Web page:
Last week, NASA announced that after nine years of service, the Kepler Space Telescope has run out of fuel and will be switched off. It’s in an orbit around the sun, far from Earth. To date, it has been credited with the discovery of some 2,681 planets outside our solar system from both the Kepler and K2 missions. The K2 mission was the follow-up that happened after two of Kepler’s reaction wheels failed and it could no longer point at its target field. There are 2,780 candidate planets still to be checked with ground based observations, so Kepler’s total discovery count will likely increase even now that Kepler is off line. Among the planets Kepler has discovered include numerous Jupiter-sized worlds orbiting their stars in mere hours, many ice giant worlds like Uranus and Neptune, and there are some 361 candidate and confirmed planets in the habitable zones of their stars.
Earlier this year, Kepler’s successor, the Transiting Exoplanet Survey Satellite, or TESS, was launched. Whereas Kepler was designed to monitor one part of the sky and see how many planets it could find, TESS is designed to survey the stars nearest to the Earth. TESS has already its announced its first exoplanet discoveries.
At Kitt Peak, I work at the Mayall and WIYN telescopes, which are involved in confirming exoplanets. WIYN’s telescope scientist was Dr. Steve Howell when I started working at Kitt Peak eleven years ago. Steve since moved on to become Kepler’s Project Scientist and now serves as the head of the astronomy and astrobiology section at Ames Spaceflight Center which serves as the center of Kepler and TESS operations. One night while observing Kepler targets we began to talk about how Mars became more of a place in people’s imaginations after it started appearing in the science fiction of H.G. Wells and Edgar Rice Burroughs, so we hatched plans to compile an anthology of stories set on Kepler worlds.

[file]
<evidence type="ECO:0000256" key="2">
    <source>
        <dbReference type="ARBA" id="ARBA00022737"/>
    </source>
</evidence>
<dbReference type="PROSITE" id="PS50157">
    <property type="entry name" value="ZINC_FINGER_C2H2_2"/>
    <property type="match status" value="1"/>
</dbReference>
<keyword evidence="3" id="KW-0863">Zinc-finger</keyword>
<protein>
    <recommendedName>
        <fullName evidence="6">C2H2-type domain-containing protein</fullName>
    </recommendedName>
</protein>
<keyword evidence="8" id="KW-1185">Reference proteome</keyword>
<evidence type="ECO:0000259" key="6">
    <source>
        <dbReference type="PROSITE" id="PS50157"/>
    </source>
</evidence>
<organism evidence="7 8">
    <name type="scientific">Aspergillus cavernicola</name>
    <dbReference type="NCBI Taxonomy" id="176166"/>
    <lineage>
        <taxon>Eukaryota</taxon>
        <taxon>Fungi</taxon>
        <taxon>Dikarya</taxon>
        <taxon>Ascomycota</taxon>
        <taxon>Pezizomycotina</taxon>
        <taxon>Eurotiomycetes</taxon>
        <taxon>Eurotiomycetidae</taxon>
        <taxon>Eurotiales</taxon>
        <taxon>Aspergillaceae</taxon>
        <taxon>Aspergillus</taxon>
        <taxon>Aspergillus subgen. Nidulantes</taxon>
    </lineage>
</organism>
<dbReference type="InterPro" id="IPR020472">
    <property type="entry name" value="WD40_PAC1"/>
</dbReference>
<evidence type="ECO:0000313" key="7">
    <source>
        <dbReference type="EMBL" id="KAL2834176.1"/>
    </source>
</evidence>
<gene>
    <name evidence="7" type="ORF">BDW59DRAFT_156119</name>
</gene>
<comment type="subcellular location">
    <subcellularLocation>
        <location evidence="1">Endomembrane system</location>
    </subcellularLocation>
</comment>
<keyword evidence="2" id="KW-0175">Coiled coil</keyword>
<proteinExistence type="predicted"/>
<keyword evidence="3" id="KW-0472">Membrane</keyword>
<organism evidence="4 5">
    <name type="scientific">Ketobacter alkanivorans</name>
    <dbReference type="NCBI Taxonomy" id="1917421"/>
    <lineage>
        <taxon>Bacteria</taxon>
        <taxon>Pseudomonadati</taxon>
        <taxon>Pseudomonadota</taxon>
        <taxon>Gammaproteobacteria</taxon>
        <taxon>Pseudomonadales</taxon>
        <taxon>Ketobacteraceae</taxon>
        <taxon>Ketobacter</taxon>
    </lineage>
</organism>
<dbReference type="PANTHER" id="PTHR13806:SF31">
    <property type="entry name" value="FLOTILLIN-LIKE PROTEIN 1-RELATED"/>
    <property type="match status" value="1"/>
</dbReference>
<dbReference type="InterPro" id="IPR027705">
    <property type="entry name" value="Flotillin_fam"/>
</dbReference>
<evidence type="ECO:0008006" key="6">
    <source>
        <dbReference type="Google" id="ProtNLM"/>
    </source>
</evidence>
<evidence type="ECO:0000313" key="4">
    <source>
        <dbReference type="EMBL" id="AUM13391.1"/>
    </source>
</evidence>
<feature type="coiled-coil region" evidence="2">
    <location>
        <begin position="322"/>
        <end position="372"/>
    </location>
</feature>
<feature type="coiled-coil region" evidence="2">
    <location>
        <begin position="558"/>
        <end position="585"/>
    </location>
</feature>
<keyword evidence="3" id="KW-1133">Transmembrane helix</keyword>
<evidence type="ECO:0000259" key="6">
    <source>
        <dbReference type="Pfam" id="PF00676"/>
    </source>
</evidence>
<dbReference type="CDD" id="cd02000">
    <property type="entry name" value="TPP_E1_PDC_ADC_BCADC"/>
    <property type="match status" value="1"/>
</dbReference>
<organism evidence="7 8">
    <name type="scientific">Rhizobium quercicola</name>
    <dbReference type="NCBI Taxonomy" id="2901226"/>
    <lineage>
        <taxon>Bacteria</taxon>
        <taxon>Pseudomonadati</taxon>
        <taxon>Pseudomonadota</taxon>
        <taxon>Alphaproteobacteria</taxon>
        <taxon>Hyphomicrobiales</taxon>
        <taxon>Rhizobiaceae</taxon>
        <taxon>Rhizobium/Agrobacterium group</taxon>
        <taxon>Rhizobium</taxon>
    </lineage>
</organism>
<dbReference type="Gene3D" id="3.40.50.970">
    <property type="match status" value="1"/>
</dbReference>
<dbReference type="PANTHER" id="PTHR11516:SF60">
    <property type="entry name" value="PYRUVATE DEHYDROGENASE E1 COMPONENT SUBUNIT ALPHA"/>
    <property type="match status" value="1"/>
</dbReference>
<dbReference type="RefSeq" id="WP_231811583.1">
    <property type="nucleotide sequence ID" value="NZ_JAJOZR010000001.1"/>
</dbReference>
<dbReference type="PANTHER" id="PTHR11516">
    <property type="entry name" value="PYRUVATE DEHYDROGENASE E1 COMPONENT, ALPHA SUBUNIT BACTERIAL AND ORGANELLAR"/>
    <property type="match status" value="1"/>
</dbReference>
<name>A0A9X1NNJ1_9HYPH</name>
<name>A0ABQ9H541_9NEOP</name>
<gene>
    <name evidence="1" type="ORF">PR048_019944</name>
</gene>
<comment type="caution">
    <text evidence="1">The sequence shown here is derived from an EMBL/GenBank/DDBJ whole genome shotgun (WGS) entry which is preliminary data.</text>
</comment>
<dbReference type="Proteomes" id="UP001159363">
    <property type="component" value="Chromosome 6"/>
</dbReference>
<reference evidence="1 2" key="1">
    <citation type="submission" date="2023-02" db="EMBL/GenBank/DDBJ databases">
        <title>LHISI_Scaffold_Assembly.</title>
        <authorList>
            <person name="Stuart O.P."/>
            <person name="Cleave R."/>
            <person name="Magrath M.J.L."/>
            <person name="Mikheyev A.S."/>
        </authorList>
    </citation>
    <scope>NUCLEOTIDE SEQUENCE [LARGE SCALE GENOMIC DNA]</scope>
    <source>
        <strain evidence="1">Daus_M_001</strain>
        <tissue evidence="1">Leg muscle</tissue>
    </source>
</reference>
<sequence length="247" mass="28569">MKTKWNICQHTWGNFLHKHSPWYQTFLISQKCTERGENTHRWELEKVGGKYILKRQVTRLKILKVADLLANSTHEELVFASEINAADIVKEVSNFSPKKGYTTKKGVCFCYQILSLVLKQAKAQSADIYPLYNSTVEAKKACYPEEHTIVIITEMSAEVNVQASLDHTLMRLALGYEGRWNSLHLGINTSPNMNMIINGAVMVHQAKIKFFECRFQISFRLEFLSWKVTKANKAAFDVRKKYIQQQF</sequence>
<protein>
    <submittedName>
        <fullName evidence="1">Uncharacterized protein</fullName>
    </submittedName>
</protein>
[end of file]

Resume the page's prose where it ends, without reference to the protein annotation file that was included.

Our first anthology was A Kepler’s Dozen, which collected action-packed, mysterious, and humorous stories all based on real planets discovered by the NASA Kepler mission. Authors like Mike Brotherton, Laura Givens, and J Alan Erwine imagined stories set in places like a prison colony, or escaping from the authorities, or encircling a binary star. We collected thirteen stories in all. We also included facts about each of the planets written about in the anthology. You can learn more about the anthology at: http://hadrosaur.com/kepler.html. Also at the page is a link to a press release by the National Optical Astronomy Observatory that gives more background about the Kepler telescope and Kitt Peak’s role in confirming discoveries.
This anthology has done well and Kepler’s success continued, so we decided to compile a second anthology. The follow up was Kepler’s Cowboys, which imagined the space cowboys and cowgirls who would visit the worlds discovered by Kepler. In this anthology, we encouage you to saddle up and take an unforgettable journey to distant star systems. You’ll meet new life forms—some willing to be your friend and others who will see you as the invader. You’ll fight for justice in a lawless frontier. You can go on a quest for a few dollars more. We wanted an exciting, fun, and rollicking anthology. This one included fourteen stories and five poems by such authors as Patrick Thomas, Jaleta Clegg, Anthony R. Cardno, and L.J. Bonham. You can learn more about this anthology at: http://hadrosaur.com/keplers-cowboys.html
Kepler has had a great run and it’s sad to see it reach the end of it’s life. Still, I think we could fill many more anthologies with stories about its planets and that’s even before we do any anthologies featuring discoveries by TESS. While you’re waiting, you can check out my space pirate story collection Firebrandt’s Legacy, which not only visits a couple of Kepler planets, but several other possible worlds out in the galaxy. You can learn more about that project at my Patreon page: http://www.patreon.com/davidleesummers.